Where I WFH: Rose Allerston, Head of Sales & Marketing, Smoking Gun

Charlie Spargo's picture
by Charlie Spargo
Rose Allerston, Smoking Gun

Rose Allerston is responsible for leading sales and marketing at Smoking Gun, the Manchester PR agency founded in 2010.

Smoking Gun, which works with clients including Munchkin, Old J Spiced Rum, and Pennine Care NHS Trust Foundation, has now moved to a hybrid model of working from home and its office on Bridge Street in Manchester.

Allerston joined Smoking Gun in 2016 as a Senior Account Manager, and previously held roles at Mason Williams and Fido PR. She lives in the Derbyshire countryside

We took a look at her home-working setup.

 

Where in the house do you work?

At the beginning of the pandemic, we turned our spare bedroom into a study, so this is where I usually work, although I’m sometimes demoted to the kitchen when my husband also needs the space!

Paint a picture for us of the view from your window.

I live in a little town called New Mills in the Derbyshire countryside, so I’m lucky to look out onto hilly countryside. The only issue is in the afternoon when the sun hits and I have to completely close the blinds and feel like I’m in a hole!

We also have the chatter of children playing at break time from a nearby primary school, which is quite comforting.

If you have one, can you talk us through your home-working daily routine?

I’m up early to get ready before my one-year-old wakes at around 7am, then it’s a rush to get him to nursery so I’m sat down ready to work by 8am - or 9am on days I commute to Manchester.

I always like to ‘Eat That Frog’ (for anyone who has read the book!) and tackle my biggest challenge of the day first. So that might be speaking to businesses about how we can help them grow through strategic comms, or writing a piece of thought leadership to raise the agency’s profile or share best practice.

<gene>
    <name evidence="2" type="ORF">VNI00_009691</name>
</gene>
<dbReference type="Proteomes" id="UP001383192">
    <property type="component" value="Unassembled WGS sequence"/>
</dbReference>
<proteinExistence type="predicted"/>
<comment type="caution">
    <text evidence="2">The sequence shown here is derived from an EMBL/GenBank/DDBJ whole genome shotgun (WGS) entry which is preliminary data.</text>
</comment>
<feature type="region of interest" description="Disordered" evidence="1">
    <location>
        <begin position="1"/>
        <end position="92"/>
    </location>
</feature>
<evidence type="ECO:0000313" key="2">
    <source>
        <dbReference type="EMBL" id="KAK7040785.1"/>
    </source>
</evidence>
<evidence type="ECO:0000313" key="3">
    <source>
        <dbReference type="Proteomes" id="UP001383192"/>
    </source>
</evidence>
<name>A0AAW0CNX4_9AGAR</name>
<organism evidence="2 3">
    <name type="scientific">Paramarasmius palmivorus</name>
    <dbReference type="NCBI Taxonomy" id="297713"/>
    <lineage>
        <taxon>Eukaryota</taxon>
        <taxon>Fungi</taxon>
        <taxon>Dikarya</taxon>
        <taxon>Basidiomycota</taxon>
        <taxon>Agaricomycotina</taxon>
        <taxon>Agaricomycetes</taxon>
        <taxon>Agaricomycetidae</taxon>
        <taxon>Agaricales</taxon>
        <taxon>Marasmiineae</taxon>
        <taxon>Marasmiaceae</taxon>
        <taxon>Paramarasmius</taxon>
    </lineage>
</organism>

I always make sure I get outside at least once throughout the working day. There’s a lot of walking spots on my doorstep and to grab even half an hour in the fresh air makes me feel so much more focussed - and happy - when I’m back at my desk.

Which tools and technology do you rely on when working from home?

We use Slack which is like an informal chat hub - it keeps the agency chatter and quick fire thinking alive.

We also use Bonusly to reward each other’s achievements, which has become even more important now the team aren’t together every day. But there's nothing like just picking up the phone to each other or to clients, so that and video calls are still the most valuable tools.

I’ve also been using LinkedIn more and more to reach business, marketing and communications leaders who are working from home.

What do you miss most about working from an office?

At Smoking Gun we’re still working from our city centre office, with some days from home too. I find it’s working perfectly for being really productive, while not becoming disconnected from each other.

On days I’m working at home I miss all the great food options at lunch time. My homemade sandwiches are just not the same.

What tips do you have for increasing productivity while working from home?

I'd recommend time blocking to focus on important tasks. We let others in our team know when we're doing this so we get given some space to think and don’t feel like we have to constantly react to our inboxes.

Personally, I don’t work brilliantly with music in the background either and I really appreciate the total quiet at home to be super productive.

Will you look to work from home more in the future?

A combination of home and office working is here to stay and is good for productivity and people’s mental health too. In PR, what we do is very collaborative and you just can’t beat sitting side-by-side when a big story is going out and the media coverage starts coming in.

I also think for those just starting their careers, time with their colleagues to learn and get instant feedback is so important.

How do you think the workplace will change in the future?

The pandemic proved to so many people that home-working can be done, in most cases very effectively.

The future of city centres is one to watch. Less dependence on expensive office space is great, but also worrying for the general economy. I think there will be a lot more opportunity for collaboration with different ‘minds' who may live all over the world. Core office teams will expand into networks of specialists which will mean everyone is learning and creating better work.

People will spend more time with their families, which the past two years has taught us is the most important thing.

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